The future of mobile accessibility, a hopeful lookout

In case you haven’t read it yet: Nokia acquires Trolltech. DougT also posted a follow-up article on the future, or lack thereof, of Symbian S60/S40, which you can find here.

For accessibility, this currently provokes mixed feelings. On the one side, the S60 platform has been a very successful accessibility story, with Talks and Mobile Speak being the most prominent representatives of access to this platform. Blind and low-vision users have come to depend on accessibility to their mobile phone’s contacts, short messages, MP3 capabilities or even navigational aids. To a much lesser extent, this is also true for Windows Mobile-based smartphones, but like in the world of general customers, this has taken off much less than Symbian has.

On the other hand, this move to an open-source embedded solution for future generations of Nokia phones may become an even greater accessibility success story. With the Gnome Accessibility proceedings on a very good way to wide-spread adoption, KDE needs to follow, or they’ll fall by the wayside with government organizations sooner or later. While KDE’s accessibility efforts are, compared to Gnome, still in a rather limited state of development, QT has made some significant progress in that it has become accessible on Windows recently by using Microsoft’s Active Accessibility.

It is my hope that not only can Gnome and KDE agree on sharing a unified interface for AT vendors, as expressed in this early posting on AT-SPI, but that IAccessible2 and Mac Universal access will also join forces in an effort to provide compelling access to a wide range of technologies. With this in place, this could also be carried over to a wide range of embedded solutions, providing a solid accessibility architecture on which screen readers and other assistive technologies can be built. In addition, this would make it a lot easier for software developers to ensure the accessibility of their applications.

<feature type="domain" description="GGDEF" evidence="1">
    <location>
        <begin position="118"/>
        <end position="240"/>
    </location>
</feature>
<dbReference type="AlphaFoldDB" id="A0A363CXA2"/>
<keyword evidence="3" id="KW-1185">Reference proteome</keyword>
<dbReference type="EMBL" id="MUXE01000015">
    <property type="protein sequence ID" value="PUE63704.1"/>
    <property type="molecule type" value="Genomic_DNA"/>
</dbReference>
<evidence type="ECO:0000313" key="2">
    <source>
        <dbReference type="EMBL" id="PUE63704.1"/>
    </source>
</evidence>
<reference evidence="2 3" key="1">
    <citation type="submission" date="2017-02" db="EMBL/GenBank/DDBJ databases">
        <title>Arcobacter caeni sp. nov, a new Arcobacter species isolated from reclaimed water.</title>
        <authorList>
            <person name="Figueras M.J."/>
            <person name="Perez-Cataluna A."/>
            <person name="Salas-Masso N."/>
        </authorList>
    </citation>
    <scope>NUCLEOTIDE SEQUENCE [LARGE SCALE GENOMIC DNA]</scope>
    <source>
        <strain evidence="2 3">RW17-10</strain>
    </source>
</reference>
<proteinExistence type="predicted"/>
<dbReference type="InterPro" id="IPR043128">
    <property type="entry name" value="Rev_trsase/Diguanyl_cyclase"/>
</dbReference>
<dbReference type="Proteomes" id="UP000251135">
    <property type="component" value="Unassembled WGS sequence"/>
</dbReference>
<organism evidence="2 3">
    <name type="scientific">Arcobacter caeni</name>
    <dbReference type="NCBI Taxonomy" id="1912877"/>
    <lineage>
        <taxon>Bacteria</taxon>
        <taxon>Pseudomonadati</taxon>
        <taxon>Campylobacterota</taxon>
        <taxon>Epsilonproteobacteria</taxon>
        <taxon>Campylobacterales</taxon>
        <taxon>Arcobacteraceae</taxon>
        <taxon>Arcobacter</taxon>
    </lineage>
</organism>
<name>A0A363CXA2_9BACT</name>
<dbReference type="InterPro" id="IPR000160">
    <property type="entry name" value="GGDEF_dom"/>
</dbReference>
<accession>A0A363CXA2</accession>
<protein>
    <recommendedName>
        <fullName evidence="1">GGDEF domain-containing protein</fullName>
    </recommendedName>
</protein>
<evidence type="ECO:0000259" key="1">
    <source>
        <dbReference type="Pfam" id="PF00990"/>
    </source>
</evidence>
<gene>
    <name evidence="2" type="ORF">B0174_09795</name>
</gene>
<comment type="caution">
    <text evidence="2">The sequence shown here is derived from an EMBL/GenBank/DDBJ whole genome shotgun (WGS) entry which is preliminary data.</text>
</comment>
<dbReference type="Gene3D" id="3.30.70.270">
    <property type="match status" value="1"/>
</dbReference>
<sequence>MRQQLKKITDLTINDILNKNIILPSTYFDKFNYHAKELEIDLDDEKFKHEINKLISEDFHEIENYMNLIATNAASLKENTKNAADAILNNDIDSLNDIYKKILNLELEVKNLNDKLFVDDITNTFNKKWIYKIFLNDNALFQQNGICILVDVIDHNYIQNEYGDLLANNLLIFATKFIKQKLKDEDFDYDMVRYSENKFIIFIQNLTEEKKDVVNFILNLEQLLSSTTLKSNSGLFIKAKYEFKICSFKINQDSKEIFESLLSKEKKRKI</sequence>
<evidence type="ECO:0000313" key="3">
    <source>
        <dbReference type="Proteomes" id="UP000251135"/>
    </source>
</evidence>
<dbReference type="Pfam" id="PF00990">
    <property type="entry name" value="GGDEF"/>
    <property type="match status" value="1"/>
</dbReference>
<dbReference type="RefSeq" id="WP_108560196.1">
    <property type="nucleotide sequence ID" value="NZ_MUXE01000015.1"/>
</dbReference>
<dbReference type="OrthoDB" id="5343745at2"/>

5 thoughts on “The future of mobile accessibility, a hopeful lookout

  1. Common brands with many customers are vulnerable for sudden image desasters such as Nokia has today and probably they will have this problem tomorrow as well. Future mobile devices will provide companies such as Nokia or mobile network operators with masses of data about location, behaviour, interests and social networks of their customers. This will make the user privacy transparent for these companies and could be perceived as a risk for potential abuse. Microsoft and Google already have similar problems. The motto “Don’t be evil, Don’t be neutral, be good” should be an imaginable part of Nokia’s strategy for further PR-work. Helping their blind or otherwise handicaped customers could be a way for that:


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